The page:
Let’s talk chili!

By Keva Hoffmann Boardman — An English-language advertisement in the German-language Neu Braunfelser Zeitung caught my eye: Mexican Restaurant Seguin Street — New Braunfels Meals at all times during the day for 25¢ Chili con carne, frieholes, tomales, fresh oysters, hot coffee and chocolate Cruz Gonzales That might sound pretty

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Serdinko’s story

By Keva Hoffmann Boardman — Request from Fargo, North Dakota: Do you know anything about a New Braunfels photographer named J. Serdinko? “Uhhh…yeah,” I thought to myself, “but not enough to answer this request!” The Sophienburg photograph collections contain several hundred thousand images; about 300 of those are impressed with

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Names of places tell a cultural story

By Keva Hoffmann Boardman – I discovered something interesting the other day. In a 1954 New Braunfels Herald column called, “The Melting Pot,” the writer, Gordon Rose, discusses the names of nearby localities known by both German/Anglo and Mexican citizens. The names these two cultures chose give us insight to

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Religious needs of the colonists

The articles of the Verein zum Schutz detscher Einwandrer in Texas (also known as the Society of Noblemen or the Adelsverein) required that the spiritual needs of the immigrants were to be met. The calendar and customs of church life were an important part of the Germanic culture. After their

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Snake tales

Keva Hoffmann Boardman — Texas is the perfect environment for many creatures. One of them is snakes, and here in central Texas we have poisonous ones: copperheads, coral snakes, cottonmouths (water moccasins) and rattlesnakes. Early Comal Countians were very familiar with our slithering neighbors. The NB Zeitung records many encounters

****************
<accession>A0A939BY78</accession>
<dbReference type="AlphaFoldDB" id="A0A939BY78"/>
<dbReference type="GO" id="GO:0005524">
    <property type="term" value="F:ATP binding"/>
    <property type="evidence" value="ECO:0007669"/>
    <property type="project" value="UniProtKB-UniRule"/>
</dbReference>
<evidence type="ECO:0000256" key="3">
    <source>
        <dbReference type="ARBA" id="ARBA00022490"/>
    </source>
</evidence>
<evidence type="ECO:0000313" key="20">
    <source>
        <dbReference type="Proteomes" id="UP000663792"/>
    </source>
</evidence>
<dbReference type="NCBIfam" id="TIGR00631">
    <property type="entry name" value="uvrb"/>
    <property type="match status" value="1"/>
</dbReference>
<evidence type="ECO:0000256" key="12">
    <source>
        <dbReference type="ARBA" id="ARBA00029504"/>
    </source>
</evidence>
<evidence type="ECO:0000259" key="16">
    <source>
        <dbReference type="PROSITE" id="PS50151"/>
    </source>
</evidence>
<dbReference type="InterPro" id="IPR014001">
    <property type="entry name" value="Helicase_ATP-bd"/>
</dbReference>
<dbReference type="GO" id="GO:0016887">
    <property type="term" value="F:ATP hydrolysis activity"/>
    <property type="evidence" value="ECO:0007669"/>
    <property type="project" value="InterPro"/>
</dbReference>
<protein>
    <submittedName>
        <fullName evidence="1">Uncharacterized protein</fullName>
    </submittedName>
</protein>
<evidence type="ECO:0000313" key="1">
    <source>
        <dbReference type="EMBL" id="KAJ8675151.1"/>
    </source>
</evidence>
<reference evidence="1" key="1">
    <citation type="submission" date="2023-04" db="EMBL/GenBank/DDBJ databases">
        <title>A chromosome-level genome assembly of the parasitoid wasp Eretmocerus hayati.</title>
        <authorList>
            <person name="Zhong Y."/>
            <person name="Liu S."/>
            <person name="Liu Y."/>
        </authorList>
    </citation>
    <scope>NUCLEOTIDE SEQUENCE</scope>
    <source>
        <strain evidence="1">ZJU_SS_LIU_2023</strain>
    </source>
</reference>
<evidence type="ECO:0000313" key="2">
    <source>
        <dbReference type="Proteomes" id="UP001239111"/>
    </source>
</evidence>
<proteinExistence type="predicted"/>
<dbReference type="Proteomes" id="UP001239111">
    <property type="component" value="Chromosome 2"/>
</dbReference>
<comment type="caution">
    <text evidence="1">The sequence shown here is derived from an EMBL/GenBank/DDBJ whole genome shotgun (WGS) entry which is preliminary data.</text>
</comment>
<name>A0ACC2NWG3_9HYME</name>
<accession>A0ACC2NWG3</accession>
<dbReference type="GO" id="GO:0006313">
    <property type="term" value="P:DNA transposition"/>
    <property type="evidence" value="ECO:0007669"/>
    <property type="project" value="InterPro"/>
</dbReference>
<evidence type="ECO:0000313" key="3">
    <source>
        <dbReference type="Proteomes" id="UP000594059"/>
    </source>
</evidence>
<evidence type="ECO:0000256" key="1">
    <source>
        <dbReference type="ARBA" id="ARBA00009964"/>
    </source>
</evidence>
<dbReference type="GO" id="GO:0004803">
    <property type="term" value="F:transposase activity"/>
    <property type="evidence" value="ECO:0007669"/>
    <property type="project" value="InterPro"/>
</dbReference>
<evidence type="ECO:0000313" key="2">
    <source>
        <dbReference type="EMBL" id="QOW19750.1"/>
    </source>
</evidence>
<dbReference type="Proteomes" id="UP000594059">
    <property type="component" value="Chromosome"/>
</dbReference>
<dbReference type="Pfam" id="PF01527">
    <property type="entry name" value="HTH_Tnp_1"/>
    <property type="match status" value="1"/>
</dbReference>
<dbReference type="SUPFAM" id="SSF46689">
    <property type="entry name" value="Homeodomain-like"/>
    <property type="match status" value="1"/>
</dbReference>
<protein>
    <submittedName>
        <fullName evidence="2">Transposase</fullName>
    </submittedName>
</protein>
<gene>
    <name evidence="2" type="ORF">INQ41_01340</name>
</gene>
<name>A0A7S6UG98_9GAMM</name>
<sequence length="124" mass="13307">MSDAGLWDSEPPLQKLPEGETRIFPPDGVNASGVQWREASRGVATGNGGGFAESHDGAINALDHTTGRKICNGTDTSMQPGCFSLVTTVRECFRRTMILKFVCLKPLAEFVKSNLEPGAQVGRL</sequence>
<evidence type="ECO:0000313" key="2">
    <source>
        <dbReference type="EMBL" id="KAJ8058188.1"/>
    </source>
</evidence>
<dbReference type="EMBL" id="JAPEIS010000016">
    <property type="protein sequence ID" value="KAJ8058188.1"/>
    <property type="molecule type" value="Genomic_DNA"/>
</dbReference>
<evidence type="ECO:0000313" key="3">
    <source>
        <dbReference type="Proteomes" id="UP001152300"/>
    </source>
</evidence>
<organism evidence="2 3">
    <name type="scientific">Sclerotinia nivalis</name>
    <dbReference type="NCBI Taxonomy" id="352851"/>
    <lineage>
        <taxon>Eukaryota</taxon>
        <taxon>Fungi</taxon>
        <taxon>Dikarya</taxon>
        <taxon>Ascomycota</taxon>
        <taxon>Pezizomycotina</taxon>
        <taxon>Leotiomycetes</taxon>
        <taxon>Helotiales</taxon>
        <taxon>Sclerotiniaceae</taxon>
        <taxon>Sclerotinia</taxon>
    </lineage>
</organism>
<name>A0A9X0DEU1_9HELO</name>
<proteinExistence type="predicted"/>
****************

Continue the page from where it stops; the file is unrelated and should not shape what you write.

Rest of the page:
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The Friedrich brothers (Part 2)

By Keva Hoffman Boardman — I ended the last article talking about Oscar Friedrich, the brother of the old naturalist, Otto Friedrich. I continued looking into this family of naturalists, artists, and come to find out, big game hunters. Oscar’s son, was named Frederic Louis, but he went by the name

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The Friedrich brothers (Part 1)

By Keva Hoffmann Boardman — I should have known that receiving a scanned copy of a pencil sketch of “The Meusebach-Comanche Treaty” would send me down yet another historical “bunny trail.” The sketch was signed in block letters — “FRIEDRICH 1847” — and depicts hundreds of Commanche, horses, Meusebach, U.S. Indian

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Dr. Otto R. Grube practiced in New Braunfels

By Keva Hoffmann Boardman, Sophienburg Curator Occasionally, I need to look through the Sophienburg’s newspaper collection. The papers, on microfilm, date from 1852 to present day; it is an amazing resource. Often, an unrelated search sends me “down a bunny trail” (of course, I follow!). As I was researching pigeons

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Martin Luther important to the Protestant Reformation

By Myra Lee Adams Goff — Happy Easter today while you celebrate the Resurrection and the coming of Spring. It’s a particularly exciting time for members of St. Paul Lutheran Church of New Braunfels. They have chosen to build a new church on their historic property. While traveling down San Antonio

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Willke brothers make significant contribution

By Myra Lee Adams Goff The history of every area reveals that there are many individuals who live lives that help their community without fanfare. They don’t have schools or streets named after them, but they make an impact, nevertheless. People and places come and go, and their significance often

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